It seems to me that companies that pursue profit in the name of CSR are trying to stand on both sides of the river. Claiming that they have not left their liberal roots, while at the same time trying desperately to convince their more critical stakeholders that they are continuing down the path of rightness.

However, at the core of CSR is the ability to see beyond narrow self-interest looking beyond profit seeking and towards doing the right thing rather than doing things right. I do not claim that any business will be any more successful, or that they will even have a better brand or see an increase in dedicated employees. What my argument is that in order to really and I do mean really, know ones business environment one have to be open, open in a way that puts aside narrow interests of division leaders and executive managers and beyond one owns business raison d’etre. Individual business leaders have to realise that their actions cannot only be guided by the search of “the business case” they will have to use their intelligence to incorporate the guidance of the people who is affected by their decisions.

CSR and Development Corporation meets

Can development and CSR really meet or are they at odds no matter what you do? I have met many people from the development world who are really aggressive towards CSR and just about everything it stands for. And while I will be the first to admit that CSR is far from a perfect approach for business towards its social responsibilities it is just about the best guess out there on how its done.

So why all this hostility and aggressiveness towards business having a social responsibility, is it not what we all want that business take on more of the social burden that governments cant handle by their own?

Here are some common denominators on what people in development think is wrong with CSR.

  1. It is a branding and communication exercise that has nothing to do with social responsibility.

Well it is true that a lot of companies are actively communicating their CSR activities and that for some of the major companies CSR has become part of the image that we have of the company. For one I think the Abraham Lincoln (attributed) quote “You can fool all the people some of the time and some of the people all the time but you cannot fool all the people all the time” rings true. All communication people know that you can’t lie forever and the same goes for corporate communication. If there were no hint of truth to in the brand it would at some point be exposed as a fake.

  1. It is only exercised to reduce the risk of bad PR.

There is a strong risk element in CSR because it is the only business approach that has some success in confronting social risk. Actually risk management have been one of the primary “business cases” for CSR. But risk is not limited to PR alone it can be many different things that has nothing to do with creating a good or bad image of the organisation. Proper risk management take a holistic approach to the organisation and so does CSR. With this approach on gets an insight into operations of the state, which under normal circumstances would be left out or marginalised.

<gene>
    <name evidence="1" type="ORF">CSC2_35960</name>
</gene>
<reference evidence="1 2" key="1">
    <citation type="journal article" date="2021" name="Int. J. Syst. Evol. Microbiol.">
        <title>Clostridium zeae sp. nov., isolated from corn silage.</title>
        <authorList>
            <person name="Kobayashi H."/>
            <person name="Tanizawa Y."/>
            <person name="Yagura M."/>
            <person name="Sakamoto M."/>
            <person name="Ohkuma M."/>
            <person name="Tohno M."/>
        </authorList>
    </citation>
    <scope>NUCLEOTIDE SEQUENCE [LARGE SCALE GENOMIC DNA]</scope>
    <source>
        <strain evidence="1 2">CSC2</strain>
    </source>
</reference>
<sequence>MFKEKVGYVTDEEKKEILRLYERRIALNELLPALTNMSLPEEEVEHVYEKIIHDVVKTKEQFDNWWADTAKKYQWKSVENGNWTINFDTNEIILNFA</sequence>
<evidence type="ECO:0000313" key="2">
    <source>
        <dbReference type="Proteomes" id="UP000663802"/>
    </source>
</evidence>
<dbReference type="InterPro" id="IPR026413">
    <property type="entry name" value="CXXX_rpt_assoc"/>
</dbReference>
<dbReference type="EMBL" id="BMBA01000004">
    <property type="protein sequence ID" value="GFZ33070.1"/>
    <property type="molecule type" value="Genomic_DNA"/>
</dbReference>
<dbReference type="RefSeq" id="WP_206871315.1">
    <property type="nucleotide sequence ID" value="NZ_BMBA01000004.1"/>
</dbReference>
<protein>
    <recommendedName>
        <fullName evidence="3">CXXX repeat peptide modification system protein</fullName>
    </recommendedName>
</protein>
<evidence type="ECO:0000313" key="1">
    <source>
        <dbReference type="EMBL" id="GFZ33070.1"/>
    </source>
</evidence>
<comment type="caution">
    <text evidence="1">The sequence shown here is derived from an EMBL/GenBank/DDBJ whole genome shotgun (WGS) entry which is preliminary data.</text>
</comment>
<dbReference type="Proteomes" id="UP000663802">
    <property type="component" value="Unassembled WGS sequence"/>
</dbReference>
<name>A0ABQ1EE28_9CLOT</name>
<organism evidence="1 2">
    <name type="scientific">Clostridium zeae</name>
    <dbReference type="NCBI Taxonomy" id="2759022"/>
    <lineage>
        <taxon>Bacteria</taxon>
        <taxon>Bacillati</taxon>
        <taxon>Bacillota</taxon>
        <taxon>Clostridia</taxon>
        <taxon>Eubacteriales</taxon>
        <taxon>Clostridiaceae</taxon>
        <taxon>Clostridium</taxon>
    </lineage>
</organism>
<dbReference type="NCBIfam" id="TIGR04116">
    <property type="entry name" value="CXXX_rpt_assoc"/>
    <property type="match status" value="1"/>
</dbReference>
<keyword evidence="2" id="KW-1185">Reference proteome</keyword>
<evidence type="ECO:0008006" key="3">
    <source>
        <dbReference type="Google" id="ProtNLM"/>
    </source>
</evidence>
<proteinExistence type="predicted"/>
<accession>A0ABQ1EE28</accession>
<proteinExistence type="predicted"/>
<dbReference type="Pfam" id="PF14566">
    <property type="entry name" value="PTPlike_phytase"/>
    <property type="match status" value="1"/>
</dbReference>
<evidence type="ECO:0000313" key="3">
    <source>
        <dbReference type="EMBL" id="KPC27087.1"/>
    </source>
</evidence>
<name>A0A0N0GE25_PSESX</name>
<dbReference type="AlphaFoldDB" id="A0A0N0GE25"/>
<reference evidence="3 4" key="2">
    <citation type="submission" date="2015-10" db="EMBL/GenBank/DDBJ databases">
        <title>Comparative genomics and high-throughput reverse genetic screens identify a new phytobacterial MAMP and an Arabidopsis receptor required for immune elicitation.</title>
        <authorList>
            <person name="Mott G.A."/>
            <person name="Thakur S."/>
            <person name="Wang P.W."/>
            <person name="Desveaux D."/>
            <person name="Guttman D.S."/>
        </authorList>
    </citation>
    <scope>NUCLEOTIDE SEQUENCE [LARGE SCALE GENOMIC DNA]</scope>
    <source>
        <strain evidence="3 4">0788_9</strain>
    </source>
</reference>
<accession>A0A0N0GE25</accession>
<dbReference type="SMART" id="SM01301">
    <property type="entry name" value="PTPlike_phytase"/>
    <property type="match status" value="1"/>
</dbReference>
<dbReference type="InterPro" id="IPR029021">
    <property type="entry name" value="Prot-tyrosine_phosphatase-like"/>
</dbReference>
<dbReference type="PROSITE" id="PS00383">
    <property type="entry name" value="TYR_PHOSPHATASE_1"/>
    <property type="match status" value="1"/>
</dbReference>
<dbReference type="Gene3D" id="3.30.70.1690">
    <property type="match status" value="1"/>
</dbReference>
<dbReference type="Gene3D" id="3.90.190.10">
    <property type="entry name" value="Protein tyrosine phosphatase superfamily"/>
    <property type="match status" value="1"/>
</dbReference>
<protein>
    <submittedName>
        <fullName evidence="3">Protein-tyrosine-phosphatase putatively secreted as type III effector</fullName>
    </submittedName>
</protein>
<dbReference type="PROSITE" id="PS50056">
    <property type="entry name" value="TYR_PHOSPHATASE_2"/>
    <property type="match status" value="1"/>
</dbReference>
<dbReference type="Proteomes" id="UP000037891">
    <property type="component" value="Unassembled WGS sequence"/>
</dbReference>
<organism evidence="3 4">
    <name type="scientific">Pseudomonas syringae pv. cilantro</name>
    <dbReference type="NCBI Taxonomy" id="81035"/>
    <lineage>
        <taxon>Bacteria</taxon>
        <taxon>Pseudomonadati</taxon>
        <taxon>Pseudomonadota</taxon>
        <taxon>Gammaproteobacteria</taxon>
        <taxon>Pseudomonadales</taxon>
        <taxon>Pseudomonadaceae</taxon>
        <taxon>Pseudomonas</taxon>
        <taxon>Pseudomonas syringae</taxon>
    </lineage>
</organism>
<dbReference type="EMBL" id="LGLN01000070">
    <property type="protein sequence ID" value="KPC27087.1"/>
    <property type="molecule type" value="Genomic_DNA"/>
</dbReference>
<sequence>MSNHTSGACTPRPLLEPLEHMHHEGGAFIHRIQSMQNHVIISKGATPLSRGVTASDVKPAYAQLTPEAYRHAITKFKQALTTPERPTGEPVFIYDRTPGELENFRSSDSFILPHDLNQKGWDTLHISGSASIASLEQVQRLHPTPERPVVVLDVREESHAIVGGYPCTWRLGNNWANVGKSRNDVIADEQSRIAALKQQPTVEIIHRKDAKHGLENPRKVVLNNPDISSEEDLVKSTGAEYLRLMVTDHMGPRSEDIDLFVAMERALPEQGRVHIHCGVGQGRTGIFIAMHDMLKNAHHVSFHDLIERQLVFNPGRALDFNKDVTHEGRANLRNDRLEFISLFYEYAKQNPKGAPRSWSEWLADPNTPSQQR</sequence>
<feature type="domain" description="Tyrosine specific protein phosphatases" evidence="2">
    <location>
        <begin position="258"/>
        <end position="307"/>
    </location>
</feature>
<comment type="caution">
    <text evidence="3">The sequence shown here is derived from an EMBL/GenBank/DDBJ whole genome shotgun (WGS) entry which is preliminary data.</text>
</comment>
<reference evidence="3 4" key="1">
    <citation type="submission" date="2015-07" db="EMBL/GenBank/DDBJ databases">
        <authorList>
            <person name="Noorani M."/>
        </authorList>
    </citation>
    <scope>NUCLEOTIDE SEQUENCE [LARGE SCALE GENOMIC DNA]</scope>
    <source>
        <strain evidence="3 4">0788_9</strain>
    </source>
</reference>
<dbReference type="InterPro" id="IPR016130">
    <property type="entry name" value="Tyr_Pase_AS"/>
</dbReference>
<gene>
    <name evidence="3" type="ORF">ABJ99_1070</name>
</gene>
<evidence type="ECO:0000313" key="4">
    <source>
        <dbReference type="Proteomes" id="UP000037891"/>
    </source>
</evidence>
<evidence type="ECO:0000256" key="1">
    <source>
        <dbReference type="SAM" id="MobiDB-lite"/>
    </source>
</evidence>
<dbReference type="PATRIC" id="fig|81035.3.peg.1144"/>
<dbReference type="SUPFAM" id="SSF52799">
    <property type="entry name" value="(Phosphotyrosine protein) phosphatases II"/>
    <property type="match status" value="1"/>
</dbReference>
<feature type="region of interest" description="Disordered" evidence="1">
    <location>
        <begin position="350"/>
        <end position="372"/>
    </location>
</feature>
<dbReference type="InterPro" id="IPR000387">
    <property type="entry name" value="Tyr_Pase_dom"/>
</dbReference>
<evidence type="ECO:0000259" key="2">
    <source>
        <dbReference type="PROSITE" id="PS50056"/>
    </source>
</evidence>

1. It is seen as a neoliberal project that is out to exploit the developing world

There seem to be the perception that business somehow has feelings that guide them to do evil. But as far as I know there is no evidence that companies in themselves are either good or evil, they are as far as I know just companies working in a market. But with the market there are structures and mechanisms that can be harmful. The companies might or might not be aware that their actions have a counterproductive result or even harm people who are in contact with its operations. CSR is an effort to confront some of theses impacts in a constructive and systematic way rather than tackling them one by one as they arise.

  1. It will be gone in three years.

The same thing was said three years ago and CSR is still around. In the years I have been involved in CSR there have been shifts in focus from reporting, to communication to governance. At some point either one have been the prevailing issues that have been talked about. I’m convinced that CSR will be around for many years to come because it works from the basic principle that organisations have a responsibility towards its stakeholders. This basic premise have been true always and that we call it CSR is more a construction of the time we live in rather than a shift in basic assumptions about business and society.

I hope and think that CSR professionals and development people can meet on common ground and that the two have something to learn from each other. But there is a strong need to confront some of the stereotypical assumptions about how business operates and how development people think.

Integrated Market Communication as a CSR communication strategy

In the introduction of the CSR training that I’m involved in with the CSR gender group I start out with asking the participants which definition of CSR they subscribe to. The answers normally vary a great deal depending on the audience but for the majority people would like to be told what and how CSR is to be formulated. These are the four definitions we present: